African Women in the New Diaspora: Transnationalism and the (Re) Creation of Home

in African and Asian Studies
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Abstract

During the past 25 years, African immigrants have been arriving in the US in increasing numbers due to the push factors of globalization, wars, civil unrest and natural disasters. Drawing on in-depth interviews with African women as immigrants in Greater Boston and Philadelphia, this paper will explore how the intersections of gender, race and class affect their contributions to civil society and business development. This work illustrates how transnational ties, specifically in the form of a new pan-Africanism, lead African immigrants to make significant contributions to community revitalization, particularly in historically African American communities. Although African women immigrants are clearly transnationals, in their civic lives, they differ from their male counterparts in their especially strong commitment to improving the lives of their families and communities on this side of the Atlantic.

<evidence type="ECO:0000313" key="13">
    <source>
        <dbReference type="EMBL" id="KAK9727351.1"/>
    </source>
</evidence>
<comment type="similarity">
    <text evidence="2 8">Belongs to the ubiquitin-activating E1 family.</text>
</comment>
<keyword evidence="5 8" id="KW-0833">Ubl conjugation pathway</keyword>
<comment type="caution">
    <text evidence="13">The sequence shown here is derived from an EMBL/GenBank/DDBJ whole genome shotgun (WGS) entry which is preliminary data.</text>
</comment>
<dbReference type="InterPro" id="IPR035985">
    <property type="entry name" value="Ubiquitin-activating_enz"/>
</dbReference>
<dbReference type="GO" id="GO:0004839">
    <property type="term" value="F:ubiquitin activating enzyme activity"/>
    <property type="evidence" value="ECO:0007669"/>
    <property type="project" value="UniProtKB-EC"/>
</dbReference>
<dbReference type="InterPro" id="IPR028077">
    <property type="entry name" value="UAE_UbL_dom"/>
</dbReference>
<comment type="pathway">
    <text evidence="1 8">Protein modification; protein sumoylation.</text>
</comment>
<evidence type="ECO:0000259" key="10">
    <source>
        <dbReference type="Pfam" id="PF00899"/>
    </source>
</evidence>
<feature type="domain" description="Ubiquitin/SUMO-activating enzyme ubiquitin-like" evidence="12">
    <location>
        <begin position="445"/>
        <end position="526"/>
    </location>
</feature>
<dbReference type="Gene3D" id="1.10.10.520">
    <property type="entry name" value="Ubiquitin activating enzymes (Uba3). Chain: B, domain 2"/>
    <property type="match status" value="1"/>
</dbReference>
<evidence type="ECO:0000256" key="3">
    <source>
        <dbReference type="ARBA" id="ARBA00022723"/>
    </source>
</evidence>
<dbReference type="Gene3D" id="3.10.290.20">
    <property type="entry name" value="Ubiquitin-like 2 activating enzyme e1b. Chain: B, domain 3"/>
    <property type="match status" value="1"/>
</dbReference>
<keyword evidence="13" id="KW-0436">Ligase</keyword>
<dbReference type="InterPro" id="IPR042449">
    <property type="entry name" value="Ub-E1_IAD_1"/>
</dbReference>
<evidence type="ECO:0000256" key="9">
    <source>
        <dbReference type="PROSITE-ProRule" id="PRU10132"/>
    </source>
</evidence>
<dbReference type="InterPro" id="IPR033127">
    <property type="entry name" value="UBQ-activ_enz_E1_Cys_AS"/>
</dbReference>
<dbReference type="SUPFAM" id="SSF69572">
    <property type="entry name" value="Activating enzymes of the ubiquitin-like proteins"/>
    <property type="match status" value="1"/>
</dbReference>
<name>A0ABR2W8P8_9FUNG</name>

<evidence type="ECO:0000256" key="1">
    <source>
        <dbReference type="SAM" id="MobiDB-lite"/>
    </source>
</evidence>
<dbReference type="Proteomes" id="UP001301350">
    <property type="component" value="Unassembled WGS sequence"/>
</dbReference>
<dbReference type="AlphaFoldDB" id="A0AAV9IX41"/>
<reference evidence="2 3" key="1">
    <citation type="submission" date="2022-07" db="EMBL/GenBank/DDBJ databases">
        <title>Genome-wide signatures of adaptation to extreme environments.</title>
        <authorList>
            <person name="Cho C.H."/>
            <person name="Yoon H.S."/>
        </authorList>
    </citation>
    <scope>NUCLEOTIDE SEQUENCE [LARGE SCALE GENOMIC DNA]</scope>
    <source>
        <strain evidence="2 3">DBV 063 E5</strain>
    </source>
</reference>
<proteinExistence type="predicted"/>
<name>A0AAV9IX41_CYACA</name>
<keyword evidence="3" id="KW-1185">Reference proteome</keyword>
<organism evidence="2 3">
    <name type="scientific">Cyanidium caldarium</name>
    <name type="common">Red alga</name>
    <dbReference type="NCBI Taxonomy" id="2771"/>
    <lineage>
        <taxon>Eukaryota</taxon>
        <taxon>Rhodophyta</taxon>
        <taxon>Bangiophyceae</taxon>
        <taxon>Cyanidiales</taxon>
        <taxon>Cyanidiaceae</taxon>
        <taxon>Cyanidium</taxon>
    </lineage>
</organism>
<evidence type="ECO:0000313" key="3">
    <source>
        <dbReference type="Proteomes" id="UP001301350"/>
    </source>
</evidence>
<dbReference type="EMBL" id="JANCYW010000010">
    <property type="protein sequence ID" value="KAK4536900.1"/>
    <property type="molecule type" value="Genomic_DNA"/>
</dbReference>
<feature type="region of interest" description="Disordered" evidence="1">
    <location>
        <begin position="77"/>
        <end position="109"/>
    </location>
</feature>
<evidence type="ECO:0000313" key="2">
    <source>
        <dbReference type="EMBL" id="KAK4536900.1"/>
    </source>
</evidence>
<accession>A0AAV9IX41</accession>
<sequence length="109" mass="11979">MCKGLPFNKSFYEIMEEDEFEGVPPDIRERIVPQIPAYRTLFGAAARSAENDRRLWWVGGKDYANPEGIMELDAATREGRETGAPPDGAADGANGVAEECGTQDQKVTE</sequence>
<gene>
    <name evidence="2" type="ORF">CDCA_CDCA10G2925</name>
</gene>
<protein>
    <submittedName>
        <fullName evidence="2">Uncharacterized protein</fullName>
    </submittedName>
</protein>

African Women in the New Diaspora: Transnationalism and the (Re) Creation of Home

in African and Asian Studies

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